Is It Surprising or Strange That Conservatives Oppose Carbon Taxes?

by Reihan Salam

I recommend reading Ezra Klein’s recent take on the history of efforts to address climate change and Jim Manzi’s 2008 article on “Conservatives, Climate Change, and the Carbon Tax” back-to-back.  

Ezra writes the following:

Addressing climate change by pricing carbon — an idea Brooks supported then and supports now — was a bipartisan project in 2003. It became a partisan project because Al Gore thought it was important enough to make a documentary about. Republicans began opposing efforts to price carbon, in part because they hate Al Gore. That left funding renewables research as the only avenue for those worried about climate change. Funding renewables research means funding some projects that won’t work out, and some that might make Al Gore rich. This led to bad publicity that tarnished the whole program. 

My sense is that Ezra, and David Brooks, give too much weight to Al Gore. A more plausible interpretation, in my view, is that Gore raised the profile of the issue and many conservatives who had been disengaged on climate policy, i.e., who were not aware of the fact that pricing carbon was a politically viable possibility and thus did not invest a great deal of time and effort in opposing efforts to price carbon, decided to enter the discussion. Having followed the climate debate in the early 2000s, I can attest to the fact that support for a carbon tax or cap-and-trade were far from universal on the political right in 2003. 

Implicit in Ezra’s narrative is the notion that it is simply strange that conservatives would oppose efforts to price carbon. Why might conservatives oppose efforts to price carbon? A few possibilities come to mind:

(a) conservatives don’t like taxes;

(b) conservatives are skeptical of environmental regulation;

(c) conservatives in regions that rely heavily on carbon-intensive grid electricity are wary of seeing their electricity bills increase;

(d) conservatives in coal- and oil-producing regions are concerned about the damage carbon pricing might do to their local and regional economies;

(e) and conservatives might be concerned that a national carbon-pricing regime might accelerate the offshoring of carbon-intensive manufacturing.

In fairness, Ezra’s only suggested that “part of” the reason conservatives turned against pricing carbon was disdain for Al Gore. But my sense is that (a)-(e) played a far more significant role. Moreover, Ezra is trying to distill David Brooks’ characterization of how the climate change debate evolved. He does, however, argue that Republicans have been “putting raw partisanship and a dislike for Al Gore in front of the planet’s best interests,” which neglects the possibility that conservative opposition to pricing carbon is intellectually and politically overdetermined and that conservatives believe that (i) it is difficult to divine the planet’s best interests in some abstract sense, given that it is very likely that the planet will outlast humanity, and that (ii) humanity’s best interests are best served by robust global growth, and that adaptation and innovation are preferable to expensive near-term mitigation efforts that might undermine growth prospects.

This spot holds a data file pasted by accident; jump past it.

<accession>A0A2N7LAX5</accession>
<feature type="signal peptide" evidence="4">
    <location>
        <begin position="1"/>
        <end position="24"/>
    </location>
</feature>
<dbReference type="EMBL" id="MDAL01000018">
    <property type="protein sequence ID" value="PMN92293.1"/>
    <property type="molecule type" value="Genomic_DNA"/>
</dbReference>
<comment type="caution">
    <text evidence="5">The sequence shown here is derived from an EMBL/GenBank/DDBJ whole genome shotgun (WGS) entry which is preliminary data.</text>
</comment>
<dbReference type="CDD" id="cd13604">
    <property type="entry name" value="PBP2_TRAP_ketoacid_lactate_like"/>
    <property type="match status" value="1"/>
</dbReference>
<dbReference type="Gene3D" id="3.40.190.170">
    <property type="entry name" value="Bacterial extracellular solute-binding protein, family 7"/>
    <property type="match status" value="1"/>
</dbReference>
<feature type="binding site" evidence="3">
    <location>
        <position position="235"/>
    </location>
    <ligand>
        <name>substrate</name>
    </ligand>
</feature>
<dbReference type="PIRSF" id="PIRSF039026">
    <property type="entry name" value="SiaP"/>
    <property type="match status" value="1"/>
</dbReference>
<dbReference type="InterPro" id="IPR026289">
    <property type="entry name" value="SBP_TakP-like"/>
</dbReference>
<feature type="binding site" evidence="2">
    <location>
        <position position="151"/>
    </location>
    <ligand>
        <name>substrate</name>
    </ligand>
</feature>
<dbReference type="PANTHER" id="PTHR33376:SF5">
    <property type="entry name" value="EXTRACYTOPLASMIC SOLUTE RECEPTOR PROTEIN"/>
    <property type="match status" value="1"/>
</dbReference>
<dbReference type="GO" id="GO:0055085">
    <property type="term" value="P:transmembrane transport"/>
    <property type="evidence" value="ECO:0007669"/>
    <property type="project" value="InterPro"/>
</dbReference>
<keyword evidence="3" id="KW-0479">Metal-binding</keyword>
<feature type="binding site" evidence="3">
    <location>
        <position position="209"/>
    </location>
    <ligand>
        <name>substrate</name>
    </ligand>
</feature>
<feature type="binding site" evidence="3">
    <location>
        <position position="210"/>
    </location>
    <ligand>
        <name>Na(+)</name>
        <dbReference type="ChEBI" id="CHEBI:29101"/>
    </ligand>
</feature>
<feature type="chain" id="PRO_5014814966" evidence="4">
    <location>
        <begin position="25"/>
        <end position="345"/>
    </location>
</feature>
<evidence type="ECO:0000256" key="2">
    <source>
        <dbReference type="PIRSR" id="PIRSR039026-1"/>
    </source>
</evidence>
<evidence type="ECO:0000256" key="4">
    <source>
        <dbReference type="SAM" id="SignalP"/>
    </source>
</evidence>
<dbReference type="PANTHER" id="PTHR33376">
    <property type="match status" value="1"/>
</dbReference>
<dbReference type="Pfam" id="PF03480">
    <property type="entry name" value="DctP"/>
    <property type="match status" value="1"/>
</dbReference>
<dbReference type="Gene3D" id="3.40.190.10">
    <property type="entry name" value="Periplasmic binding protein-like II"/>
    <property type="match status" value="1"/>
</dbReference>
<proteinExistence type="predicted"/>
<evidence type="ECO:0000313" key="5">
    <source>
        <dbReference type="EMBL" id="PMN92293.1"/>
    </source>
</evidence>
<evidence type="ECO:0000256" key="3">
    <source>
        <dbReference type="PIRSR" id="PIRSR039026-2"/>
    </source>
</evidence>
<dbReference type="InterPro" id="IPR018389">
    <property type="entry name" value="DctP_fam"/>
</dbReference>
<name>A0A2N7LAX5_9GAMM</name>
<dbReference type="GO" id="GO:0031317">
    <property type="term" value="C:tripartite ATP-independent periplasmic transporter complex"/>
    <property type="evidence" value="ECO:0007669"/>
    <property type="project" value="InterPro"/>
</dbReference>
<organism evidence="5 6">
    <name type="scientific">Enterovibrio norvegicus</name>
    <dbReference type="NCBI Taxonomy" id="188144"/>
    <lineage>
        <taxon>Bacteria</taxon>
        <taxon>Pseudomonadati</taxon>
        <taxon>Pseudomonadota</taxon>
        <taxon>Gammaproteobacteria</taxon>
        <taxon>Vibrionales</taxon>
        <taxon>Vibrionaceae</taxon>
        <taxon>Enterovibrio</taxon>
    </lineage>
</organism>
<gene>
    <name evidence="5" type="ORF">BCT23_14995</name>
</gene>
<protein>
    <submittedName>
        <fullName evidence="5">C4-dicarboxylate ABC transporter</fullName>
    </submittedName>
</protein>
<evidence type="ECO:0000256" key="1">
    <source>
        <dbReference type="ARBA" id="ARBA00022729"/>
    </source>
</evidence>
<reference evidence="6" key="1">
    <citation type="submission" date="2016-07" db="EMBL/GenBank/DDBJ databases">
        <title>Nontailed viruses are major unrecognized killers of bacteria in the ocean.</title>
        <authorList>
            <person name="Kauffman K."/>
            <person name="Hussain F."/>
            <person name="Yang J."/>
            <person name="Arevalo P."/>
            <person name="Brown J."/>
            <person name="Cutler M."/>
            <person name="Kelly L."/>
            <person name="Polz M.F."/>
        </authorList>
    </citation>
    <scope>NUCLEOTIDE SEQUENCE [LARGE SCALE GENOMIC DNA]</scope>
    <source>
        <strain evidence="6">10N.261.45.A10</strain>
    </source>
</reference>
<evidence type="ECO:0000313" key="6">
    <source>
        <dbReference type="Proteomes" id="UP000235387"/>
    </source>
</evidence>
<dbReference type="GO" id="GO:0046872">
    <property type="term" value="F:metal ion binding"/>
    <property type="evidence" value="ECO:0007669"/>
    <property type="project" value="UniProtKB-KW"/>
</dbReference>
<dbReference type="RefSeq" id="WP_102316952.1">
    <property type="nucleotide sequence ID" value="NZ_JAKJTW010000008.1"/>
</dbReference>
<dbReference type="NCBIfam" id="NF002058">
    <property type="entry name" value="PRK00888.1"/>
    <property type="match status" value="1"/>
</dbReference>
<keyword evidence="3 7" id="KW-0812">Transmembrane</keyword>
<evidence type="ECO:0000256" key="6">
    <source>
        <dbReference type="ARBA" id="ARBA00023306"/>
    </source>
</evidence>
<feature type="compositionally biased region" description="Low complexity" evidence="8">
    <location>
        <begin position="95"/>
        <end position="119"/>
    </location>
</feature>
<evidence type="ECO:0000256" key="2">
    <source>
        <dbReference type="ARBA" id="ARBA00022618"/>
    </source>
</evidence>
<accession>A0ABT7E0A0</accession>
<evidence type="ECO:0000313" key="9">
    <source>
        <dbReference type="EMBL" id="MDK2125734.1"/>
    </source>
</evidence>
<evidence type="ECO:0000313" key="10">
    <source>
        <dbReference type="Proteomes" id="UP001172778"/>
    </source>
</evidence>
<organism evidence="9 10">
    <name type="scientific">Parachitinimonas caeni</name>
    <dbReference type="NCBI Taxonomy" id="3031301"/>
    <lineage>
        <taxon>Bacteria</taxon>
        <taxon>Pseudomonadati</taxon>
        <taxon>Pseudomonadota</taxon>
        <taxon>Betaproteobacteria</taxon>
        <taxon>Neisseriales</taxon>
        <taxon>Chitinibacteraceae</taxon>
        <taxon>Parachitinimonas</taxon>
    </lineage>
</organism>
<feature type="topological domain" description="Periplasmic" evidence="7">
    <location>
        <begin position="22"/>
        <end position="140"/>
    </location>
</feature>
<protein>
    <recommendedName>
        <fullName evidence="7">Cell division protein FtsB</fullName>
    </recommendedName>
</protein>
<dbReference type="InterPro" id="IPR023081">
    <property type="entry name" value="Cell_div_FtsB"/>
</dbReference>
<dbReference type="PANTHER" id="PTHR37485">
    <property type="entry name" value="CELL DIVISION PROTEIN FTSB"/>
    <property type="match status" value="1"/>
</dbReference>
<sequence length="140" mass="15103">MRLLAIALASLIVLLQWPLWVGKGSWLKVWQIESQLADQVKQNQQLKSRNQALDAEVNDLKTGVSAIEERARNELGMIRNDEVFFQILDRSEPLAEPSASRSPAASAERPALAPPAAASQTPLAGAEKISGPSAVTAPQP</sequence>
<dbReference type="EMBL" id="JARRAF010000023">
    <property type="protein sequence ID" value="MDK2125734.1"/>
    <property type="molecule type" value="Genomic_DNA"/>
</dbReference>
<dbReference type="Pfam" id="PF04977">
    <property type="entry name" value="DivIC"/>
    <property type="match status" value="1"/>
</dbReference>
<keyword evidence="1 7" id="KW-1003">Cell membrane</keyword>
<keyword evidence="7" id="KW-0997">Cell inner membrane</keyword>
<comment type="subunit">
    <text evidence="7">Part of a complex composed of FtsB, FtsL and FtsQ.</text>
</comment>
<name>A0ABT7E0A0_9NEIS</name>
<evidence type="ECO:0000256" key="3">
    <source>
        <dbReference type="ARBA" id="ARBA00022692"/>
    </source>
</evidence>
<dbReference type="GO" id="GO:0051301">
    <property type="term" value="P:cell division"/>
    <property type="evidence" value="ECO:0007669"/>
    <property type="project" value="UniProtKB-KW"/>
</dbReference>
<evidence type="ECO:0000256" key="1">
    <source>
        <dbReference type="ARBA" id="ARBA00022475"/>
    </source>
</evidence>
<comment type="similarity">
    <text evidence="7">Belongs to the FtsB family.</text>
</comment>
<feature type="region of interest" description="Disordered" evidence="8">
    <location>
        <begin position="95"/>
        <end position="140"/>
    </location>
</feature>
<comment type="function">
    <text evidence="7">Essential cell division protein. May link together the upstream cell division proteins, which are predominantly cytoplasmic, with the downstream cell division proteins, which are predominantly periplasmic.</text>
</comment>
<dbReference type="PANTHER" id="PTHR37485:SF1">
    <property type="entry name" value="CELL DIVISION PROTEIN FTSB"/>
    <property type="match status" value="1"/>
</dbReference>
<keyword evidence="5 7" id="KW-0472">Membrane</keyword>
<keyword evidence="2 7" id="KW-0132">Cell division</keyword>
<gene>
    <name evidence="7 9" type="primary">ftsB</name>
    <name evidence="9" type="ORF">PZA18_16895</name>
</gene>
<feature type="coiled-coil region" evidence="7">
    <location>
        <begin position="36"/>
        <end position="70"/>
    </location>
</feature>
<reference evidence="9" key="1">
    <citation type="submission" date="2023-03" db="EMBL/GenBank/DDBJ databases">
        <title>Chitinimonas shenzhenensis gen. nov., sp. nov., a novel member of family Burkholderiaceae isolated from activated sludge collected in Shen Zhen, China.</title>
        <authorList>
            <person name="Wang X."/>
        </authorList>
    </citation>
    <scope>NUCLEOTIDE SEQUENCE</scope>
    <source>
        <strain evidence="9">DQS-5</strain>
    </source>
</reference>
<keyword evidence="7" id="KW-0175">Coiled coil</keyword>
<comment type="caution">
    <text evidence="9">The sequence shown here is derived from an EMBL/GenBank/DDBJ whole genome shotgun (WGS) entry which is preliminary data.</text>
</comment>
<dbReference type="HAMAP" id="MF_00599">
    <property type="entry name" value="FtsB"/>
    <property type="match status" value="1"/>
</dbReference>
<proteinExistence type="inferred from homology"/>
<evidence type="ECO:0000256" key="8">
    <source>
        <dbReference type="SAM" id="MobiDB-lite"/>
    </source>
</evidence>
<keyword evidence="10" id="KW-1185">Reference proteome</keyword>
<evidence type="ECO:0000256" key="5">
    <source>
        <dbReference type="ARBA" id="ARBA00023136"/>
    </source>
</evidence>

I recognize that many environmentalists believe that there is no tradeoff between carbon mitigation efforts and global growth, an argument that Jim addresses in his aforementioned essay. Conservatives have tended to be skeptical of this view, and for good reason.  

One idea that is floated from time to time is a revenue-neutral carbon tax that would be used to offset wage taxes, like FICA. Jim addressed this possibility in 2009:

A revenue-neutral carbon tax is superficially appealing. It sounds like something as close to a free lunch as we are offered in this fallen world. But like most free lunches, it turns out to be expensive.

The most important point is that revenue neutrality is most likely a mirage. We would have to maintain the carbon tax for decades in order to generate the consumption reductions that advocates argue will occur, but FICA rates aren’t static over decades. In 1950 the FICA rate was 1.5%; by 1970 it was 4.8%; by 1990 it had risen to its current rate of 7.65%. It has been stable for about two decades, but meanwhile the programs that it (in theory) funds are in crisis.

Over the next few decades, we should expect to be in bitter political fights over changing retirement ages, benefit levels, access to publicly-funded medical care, tax rates, and other measures designed to make these programs financially stable. The FICA rate will not be insulated from this process. Who could possibly say that when it has increased in irregular and unpredictable steps to, say, 15.3 percent between now and 2028 in response to various political crises, that, but for the carbon tax, it would otherwise have been 16.5 percent?

In fact, remember that FICA is theoretically a dedicated funding source for Social Security and Medicare. They are already underfunded. This proposal would massively reduce the collections that support these programs, which would serve to ratchet up exactly the pressure to increase FICA tax rates that will then serve to make this a net tax increase.

The idealized carbon tax is an almost perfect example of what Coase famously called “blackboard economics” — abstract economic theory that proceeds by ignoring a detailed knowledge of the actual economic system. 

Jim’s arguments persuaded me that a carbon tax is not as attractive an idea as environmentalists tend to think, particularly in light of the compromises that would be involved in practice. Like David, however, I wouldn’t rule out a domestic carbon tax, though not for the reason he offers (i.e., to give a boost to green technology). Rather, I think a small carbon tax could be justified on public health grounds. 

The Agenda

NRO’s domestic-policy blog, by Reihan Salam.